Out of everthing in your list, the hardest for me to give up would be a home of our own. I love the comfort and personality of our home, and it would be hard to give up. I’ve already given up the fancy cars, and instead opted for used cars that I can afford to buy with cash. As for fancy clothes, I prefer an old pair of jeans and a t-shirt.

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debbieann November 7, 2009 at 11:48 am

some of the things I gave up I knew I was giving up and some were a shock – gave up the house I owned in San Francisco, gave up a good job. gave up all the comforts of living in the culture I know

but also -in some ways – gave up some of my identity. I thought I was the type of person to take transit, not be driven around in my chauffered car! Did not think I was the domestic household chores type, did not think I’d carry an umbrella to stay out of the sun – but a year in India changed all of that. My books were part of my identity. So much more.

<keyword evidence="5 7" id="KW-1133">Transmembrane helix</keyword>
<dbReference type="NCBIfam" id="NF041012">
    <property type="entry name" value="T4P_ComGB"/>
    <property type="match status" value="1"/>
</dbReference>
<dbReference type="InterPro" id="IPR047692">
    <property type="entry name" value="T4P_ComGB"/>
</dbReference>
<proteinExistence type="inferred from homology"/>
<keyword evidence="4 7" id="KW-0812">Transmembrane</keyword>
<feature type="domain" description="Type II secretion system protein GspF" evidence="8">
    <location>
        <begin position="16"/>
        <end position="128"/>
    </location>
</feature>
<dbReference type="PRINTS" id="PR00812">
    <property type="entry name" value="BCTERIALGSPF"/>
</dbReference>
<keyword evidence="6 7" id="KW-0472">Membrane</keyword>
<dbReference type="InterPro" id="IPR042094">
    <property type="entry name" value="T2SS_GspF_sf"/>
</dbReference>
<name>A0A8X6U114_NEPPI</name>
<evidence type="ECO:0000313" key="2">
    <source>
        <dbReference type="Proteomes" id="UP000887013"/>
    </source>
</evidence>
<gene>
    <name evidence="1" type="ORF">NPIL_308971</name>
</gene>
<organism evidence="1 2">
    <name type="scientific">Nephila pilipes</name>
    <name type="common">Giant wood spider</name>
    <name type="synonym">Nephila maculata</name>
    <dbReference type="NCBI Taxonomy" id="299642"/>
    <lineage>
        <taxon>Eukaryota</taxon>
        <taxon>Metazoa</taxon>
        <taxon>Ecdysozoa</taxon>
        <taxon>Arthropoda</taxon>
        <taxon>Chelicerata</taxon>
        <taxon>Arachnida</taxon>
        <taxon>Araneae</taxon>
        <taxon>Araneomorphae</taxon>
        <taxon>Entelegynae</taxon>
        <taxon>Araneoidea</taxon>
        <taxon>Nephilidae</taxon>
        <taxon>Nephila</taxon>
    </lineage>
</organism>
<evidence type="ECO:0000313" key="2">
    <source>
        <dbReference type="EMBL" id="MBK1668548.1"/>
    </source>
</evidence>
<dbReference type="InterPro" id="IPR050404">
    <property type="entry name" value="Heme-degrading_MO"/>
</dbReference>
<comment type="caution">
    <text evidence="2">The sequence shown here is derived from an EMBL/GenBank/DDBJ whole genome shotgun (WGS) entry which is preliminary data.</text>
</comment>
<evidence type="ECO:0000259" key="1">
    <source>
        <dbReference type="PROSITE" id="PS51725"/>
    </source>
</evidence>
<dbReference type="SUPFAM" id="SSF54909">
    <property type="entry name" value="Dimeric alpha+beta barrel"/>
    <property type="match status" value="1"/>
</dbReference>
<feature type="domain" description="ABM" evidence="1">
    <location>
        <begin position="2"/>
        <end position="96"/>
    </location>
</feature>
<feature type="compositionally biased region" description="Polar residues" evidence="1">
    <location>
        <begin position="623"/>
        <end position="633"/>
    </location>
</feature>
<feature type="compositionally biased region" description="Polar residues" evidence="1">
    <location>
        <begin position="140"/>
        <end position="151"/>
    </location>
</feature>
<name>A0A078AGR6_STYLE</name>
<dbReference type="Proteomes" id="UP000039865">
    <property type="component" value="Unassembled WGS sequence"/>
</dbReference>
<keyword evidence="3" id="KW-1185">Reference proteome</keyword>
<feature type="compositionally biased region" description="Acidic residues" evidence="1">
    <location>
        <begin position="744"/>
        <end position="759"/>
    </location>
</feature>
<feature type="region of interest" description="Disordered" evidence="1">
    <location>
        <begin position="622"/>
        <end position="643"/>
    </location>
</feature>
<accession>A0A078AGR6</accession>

but got to live for a year in India and now a year in Australia and have a life with no work and no kids and lots of time for art and reading. but own almost nothing and could walk away from everything. most valued posession: my passport.

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Rebekah Nemethy May 17, 2015 at 11:37 am

I agree with all you wrote above! My boyfriend and I share 1 car, it can get tricky at times, but we’ve learned to make it work and have saved thousands over the past 3 years. We buy used vehicles only and run it til it won’t run anymore.

We wear our clothes until they wear out and we start to look like bums. And even though we could probably afford a house we live in a tiny apartment so we can save for our dreams.

I never understood why people shop so much or buy the most expensive car… I guess everyone has their priorities. We can all cut back and save if we try.